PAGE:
Pavel Pardo is one of the mainstays of Mexican football. A veteran of 142 internationals with El Tricolor and two FIFA World Cups™, he is one of the few Mexican players still in action who knows how it feels to beat USA in their own backyard; a triumph he will be hoping to repeat when the two meet again in Columbus, Ohio, on Wednesday.

Just weeks after returning from a successful stay with Stuttgart in Germany, the Mexico captain spoke exclusively to about the forthcoming derby, and what the future holds for him and El Tri. Pavel, there are just a few days until the region's final qualifying group for South Africa 2010 begins. How do you feel about Mexico's chances?
Pavel Pardo: Very good, I have to say. In training we are working hard on tactical, offensive and defensive aspects and things are looking better and better all the time. It's been a while since we've been able to train for a whole week with Sven-Goran Eriksson, although it wasn't that easy before because we had a lot of players in Europe and we couldn't work the way we are at the moment.

Having time to prepare is important for you?
I think so. I also feel we need to have the core of the team here in Mexico. When the nucleus was in Europe it was a lot harder to do all this integration work.

Your first game in the final six-team group takes you to the USA. Will that be your most difficult match?
Every game is difficult and it's going to be a very tough group. It's a key match, for sure, but it's not a final and there are other vital games ahead. We've got nine other matches and every one of them is crucial to our hopes. If things don't work out for us in one match, then there's no need to worry, as long as we pick up as many points as possible in the other fixtures.

Will the cold weather in Columbus make life harder for Mexico?
I don't think so. We've already faced them there and the players who are coming back from Europe are used to it. The conditions will be the same for both of us and I honestly don't think it's going to have any impact on the game.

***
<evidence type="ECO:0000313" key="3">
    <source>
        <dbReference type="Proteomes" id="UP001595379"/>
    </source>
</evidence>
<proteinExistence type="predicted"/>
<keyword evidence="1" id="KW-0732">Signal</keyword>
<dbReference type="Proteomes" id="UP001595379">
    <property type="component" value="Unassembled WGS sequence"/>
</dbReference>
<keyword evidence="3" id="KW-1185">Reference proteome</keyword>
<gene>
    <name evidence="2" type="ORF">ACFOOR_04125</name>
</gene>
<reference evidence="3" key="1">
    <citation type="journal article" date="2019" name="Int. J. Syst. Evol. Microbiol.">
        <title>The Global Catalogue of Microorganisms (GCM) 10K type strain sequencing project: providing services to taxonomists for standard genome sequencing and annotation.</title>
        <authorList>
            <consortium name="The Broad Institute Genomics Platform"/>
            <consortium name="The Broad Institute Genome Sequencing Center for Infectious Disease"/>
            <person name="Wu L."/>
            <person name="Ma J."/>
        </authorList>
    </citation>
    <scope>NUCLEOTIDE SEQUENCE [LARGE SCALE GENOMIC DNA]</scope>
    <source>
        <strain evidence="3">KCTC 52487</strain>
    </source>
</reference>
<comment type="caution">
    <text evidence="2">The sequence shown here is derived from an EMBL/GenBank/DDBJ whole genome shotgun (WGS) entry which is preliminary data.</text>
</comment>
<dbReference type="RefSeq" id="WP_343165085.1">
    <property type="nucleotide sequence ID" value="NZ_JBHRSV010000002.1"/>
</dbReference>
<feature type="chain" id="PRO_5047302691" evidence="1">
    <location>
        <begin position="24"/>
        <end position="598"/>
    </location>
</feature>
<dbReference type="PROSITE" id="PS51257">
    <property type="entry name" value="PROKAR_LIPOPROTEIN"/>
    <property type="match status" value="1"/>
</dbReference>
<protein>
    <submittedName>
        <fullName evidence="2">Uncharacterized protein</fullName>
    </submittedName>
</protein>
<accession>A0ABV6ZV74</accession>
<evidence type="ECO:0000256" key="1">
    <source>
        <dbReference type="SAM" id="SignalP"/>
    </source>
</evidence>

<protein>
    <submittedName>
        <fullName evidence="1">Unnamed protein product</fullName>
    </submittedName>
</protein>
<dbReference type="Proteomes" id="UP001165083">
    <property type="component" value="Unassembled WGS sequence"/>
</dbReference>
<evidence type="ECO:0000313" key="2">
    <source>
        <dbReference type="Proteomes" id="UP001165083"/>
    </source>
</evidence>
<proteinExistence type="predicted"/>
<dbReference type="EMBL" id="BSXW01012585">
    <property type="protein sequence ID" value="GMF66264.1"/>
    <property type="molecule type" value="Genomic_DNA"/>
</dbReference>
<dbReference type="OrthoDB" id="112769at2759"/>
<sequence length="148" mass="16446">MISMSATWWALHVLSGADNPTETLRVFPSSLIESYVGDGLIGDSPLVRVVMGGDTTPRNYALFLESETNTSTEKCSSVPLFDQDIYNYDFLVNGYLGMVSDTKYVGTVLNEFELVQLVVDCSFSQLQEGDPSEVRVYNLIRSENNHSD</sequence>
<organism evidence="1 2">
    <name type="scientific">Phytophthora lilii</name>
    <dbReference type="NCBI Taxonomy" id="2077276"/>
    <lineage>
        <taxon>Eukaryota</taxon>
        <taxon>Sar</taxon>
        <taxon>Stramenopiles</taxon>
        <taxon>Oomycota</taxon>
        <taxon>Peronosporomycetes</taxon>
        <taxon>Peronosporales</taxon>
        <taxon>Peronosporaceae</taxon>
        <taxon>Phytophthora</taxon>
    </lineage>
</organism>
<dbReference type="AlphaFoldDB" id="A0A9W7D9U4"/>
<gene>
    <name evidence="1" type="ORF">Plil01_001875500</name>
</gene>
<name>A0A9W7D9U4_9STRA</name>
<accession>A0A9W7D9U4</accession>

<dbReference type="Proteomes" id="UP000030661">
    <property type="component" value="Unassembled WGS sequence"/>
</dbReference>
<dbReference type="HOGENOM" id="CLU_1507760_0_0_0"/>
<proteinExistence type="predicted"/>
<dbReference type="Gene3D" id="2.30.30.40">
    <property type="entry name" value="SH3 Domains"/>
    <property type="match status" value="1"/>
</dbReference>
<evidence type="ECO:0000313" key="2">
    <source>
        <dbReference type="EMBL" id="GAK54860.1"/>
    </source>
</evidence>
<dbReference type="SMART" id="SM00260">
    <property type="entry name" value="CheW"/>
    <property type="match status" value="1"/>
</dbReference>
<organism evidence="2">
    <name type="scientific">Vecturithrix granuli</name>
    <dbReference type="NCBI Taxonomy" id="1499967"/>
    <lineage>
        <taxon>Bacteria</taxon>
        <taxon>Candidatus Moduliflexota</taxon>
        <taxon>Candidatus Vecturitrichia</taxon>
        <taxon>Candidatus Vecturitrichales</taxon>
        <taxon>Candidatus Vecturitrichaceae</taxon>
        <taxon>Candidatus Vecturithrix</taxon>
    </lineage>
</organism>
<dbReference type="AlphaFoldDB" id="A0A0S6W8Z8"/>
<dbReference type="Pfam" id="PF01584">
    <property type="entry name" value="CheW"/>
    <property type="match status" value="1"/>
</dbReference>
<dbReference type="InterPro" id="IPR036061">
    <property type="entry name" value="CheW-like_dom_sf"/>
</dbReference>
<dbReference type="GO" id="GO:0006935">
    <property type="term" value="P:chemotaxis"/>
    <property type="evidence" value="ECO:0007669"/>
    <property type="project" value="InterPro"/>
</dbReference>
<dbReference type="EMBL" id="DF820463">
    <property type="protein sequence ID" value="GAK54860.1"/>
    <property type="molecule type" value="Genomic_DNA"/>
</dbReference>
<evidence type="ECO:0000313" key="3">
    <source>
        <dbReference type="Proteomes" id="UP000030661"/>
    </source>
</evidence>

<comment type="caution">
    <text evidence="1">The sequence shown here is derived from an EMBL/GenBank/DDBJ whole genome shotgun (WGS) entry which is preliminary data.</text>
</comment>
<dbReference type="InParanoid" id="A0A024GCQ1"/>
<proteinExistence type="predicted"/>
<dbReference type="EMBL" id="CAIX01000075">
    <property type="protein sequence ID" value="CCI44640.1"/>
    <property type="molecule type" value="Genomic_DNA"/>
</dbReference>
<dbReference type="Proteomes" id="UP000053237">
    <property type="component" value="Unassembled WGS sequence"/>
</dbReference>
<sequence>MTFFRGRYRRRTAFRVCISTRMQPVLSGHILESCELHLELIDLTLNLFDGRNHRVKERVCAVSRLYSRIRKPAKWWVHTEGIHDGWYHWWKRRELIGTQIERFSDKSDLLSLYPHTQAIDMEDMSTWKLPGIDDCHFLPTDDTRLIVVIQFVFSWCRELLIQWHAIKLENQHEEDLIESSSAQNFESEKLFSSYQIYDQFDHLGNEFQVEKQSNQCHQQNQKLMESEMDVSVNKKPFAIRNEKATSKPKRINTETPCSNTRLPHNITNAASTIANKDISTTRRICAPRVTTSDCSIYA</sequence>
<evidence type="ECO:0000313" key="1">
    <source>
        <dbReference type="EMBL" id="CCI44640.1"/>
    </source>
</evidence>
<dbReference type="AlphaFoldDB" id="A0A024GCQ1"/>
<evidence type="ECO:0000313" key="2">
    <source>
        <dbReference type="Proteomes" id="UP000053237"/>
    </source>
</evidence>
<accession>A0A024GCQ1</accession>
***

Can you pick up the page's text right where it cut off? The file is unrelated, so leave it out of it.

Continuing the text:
Mexico have had some poor results lately. Would you say you are struggling?
There's always criticism and pressure, and those are things we've had to put up with in every qualification campaign I've been involved in and with every coach I've played under. As players we need to be very sure about what we are doing. As I said before, we can't just think about USA. We need to focus on all the qualifiers ahead of us.

The expectations are still the same, then?
We have no option but to qualify for the World Cup. For me it's even more important this time as it will be my last one. I'm sure the project will be a success and with the players we've got I think we can go beyond the second round. No matter what your objective is, there will always be obstacles and defeats. What you have to do is pick yourself up and reach your objective, and although the team's going through a tough patch we can put all that behind us with some good results.

Having played in Europe do you still feel it's an essential step for other Mexican footballers to take?
Yes, I still feel that way and that's why I also think it's good for the national team to have people in Europe, including those of us who've been and come back. The level of competition and the mentality are different there. Once you get used to it, you start to feel the difference and I'm convinced that having so many players there has brought about a change in the national team.

You played in the Bundesliga and the UEFA Champions League. How does the Mexican championship compare?
It's different. Our league isn't easy because sometimes you have to play at midday at 2,400 metres above sea level, and the following week you're at sea level playing in 40-degree heat. Mexican football is very competitive and although you might see better matches in Europe, you have to remember that they play in the afternoon or evening there and that's when players perform at their best. People in Mexico sometimes ask why the pace of the game is so slow but it's got a lot to do with the conditions. I still think it's a very entertaining league.

You are 32 now. How long do you intend to keep playing at the highest level?
Three more years, maybe four. It all depends on how I feel physically and mentally at the end of each season. If I'm in good shape, I'll carry on. You can be sure of that.